I am delighted to introduce Ian Brodie as this month's guest blog writer.
Ian is a specialist in helping professional service firms attract and win more clients. He was recently named as one of the Top Global Thought Leaders in Marketing and Sales by Top Sales World magazine:
Email's Role in Accountancy Marketing
A week scarcely seems to pass these days without some new social media platform being lauded as the future of marketing. Just as we get to grips with Linkedin, Facebook and Twitter it seems they're old hat and we all have to start pinning and instagramming.
But are our clients really hopping onto every social media bandwagon? Do they really ignore communications via "old fashioned" channels? I think we need an injection of reality into all the hype.
And that's just what researchers Merkle did in their "View from the Digital Inbox" report published last year.
As expected, they charted the rapid rise of Facebook, Twitter and other social networks. And they reported on the staggering amount of time spent on social sites each day.
But then they did something different. They asked the 3,535 respondents in their survey what their preferred personal and business communication methods were.
For all the age groups from 30+, telephone was the preferred method of personal communication. For the 18-29 age group it was text.
The second most preferred method for personal communication across the board: email.
And for business communication the results were even more stark. Across all age groups email came in as the number one preferred communication method by far, garnering 65%-78% of the vote depending on age group.
Social media not far behind?
Nope: no age age group had more than 4% of people saying they preferred social media. Direct mail and the phone all scored well above.
If you put aside the bluster of "social media experts" trying to sell you courses on social media and think about it for a moment then of course it makes sense.
You might make initial contact with someone on Linkedin or Twitter or even Facebook. But have you ever conducted serious business with a tweet or instant message? I didn't think so.
When business gets serious we send an email. Or pick up the phone.
So if email is the preferred communication channel for our clients, why is it that so many businesses struggle to get email marketing to work?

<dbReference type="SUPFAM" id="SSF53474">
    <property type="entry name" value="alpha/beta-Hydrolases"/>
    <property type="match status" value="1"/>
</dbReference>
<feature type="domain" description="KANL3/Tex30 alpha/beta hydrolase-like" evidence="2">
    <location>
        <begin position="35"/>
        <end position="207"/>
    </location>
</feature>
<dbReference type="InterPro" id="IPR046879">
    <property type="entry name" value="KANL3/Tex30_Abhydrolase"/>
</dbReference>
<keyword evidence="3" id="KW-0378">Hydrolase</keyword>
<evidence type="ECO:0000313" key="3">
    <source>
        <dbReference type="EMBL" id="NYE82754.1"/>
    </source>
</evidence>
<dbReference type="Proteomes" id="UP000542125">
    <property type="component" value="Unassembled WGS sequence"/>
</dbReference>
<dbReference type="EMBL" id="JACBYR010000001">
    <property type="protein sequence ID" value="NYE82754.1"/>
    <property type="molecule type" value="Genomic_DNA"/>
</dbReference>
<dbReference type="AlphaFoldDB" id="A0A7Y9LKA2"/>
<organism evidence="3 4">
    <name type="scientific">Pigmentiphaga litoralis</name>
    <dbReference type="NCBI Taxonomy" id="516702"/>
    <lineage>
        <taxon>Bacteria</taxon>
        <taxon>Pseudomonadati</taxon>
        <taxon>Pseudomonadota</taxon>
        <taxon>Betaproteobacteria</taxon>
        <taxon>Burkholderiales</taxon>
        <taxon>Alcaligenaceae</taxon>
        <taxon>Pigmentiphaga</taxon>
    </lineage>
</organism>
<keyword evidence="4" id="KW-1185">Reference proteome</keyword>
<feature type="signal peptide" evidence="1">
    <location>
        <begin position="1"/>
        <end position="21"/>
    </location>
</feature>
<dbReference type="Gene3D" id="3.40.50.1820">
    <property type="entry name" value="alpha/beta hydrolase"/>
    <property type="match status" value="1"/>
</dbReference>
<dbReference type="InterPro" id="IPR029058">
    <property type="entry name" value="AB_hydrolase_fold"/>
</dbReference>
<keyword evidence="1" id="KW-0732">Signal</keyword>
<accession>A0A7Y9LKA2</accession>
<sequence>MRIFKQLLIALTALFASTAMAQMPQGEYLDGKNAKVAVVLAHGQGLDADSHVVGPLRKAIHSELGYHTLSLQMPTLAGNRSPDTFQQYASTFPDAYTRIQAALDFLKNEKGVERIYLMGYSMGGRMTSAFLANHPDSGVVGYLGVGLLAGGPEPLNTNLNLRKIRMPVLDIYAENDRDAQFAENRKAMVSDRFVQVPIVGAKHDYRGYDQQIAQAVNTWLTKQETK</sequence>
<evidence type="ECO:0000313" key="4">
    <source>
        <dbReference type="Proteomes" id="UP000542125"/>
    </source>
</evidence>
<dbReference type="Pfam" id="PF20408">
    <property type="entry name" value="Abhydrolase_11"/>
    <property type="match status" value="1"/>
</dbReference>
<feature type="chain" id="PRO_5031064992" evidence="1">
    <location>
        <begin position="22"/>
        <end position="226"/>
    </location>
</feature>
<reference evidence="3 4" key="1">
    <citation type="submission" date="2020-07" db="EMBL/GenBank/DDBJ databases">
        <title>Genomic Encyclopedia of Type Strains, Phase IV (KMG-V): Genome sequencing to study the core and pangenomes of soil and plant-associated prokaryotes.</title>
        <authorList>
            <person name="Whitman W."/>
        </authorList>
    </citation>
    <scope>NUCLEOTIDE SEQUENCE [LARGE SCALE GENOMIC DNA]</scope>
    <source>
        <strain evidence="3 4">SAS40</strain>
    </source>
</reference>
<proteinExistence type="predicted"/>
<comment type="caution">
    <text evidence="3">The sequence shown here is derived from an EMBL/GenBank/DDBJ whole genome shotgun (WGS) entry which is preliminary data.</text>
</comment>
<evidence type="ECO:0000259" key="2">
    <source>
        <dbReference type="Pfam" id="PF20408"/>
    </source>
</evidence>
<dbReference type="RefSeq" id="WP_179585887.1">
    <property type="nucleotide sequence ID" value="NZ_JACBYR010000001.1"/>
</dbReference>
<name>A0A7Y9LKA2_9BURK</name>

Well, one big problem is that most businesses copy their approach from the wrong examples.
They look at the emails they get from retailers like Amazon, Tesco or lastminute.com and do similar ones themselves.
But the trouble is that for most of us, our businesses aren't at all the transactional sales driven businesses that those retailers are.
For service businesses like accountants, lawyers and consultants, or businesses that sell high value products; our customers aren't inspired to hire us or buy from us because we've got a special offer on or an unbeatable 2 for 1 deal.
Clients hire us because we've built credibility and trust. So our emails need to do that.
For starters, they need to look like emails that someone they trust would send. And that means plain and simple. The fancy graphical templates that many businesses use just scream out "I'm trying to sell to you".
A few years ago MarketingExperiments.com ran a test on email formats. They found that emails with lots of graphics and formatting got 34% fewer clicks than plain text emails.
So stick to plain text with occasional bolding or highlighted links. The sort of emails you'd get from a friend or trusted business colleague.
Next you need to send useful, credibility building emails - not sales pitches. Emails that provide valuable information (in the areas you could later help them with). That's what builds credibility, not emails telling them how great you are and what awards you've won.
And write those emails in a way that builds a personal relationship. Tell stories, Share how you feel about things. Open up as a human being rather than writing in the sort of "professional" language that'll send your potential clients to sleep.
And you need to engage with your readers too. Instead of trying to automate everything, use your email marketing to open up conversations. Ask them questions and respond to their replies. Get them to complete a survey for you or just click a link.
The more interaction you have with them, the more they get used to taking action when you communicate with them, the more likely they are to eventually buy from you.
If you take these simple steps to upgrade your email marketing then pretty soon you'll be reaping the benefits of the real "top dog".
If you'd like to get better results from your email marketing you can sign up for Ian's free Email Marketing Power Tips course by clicking here.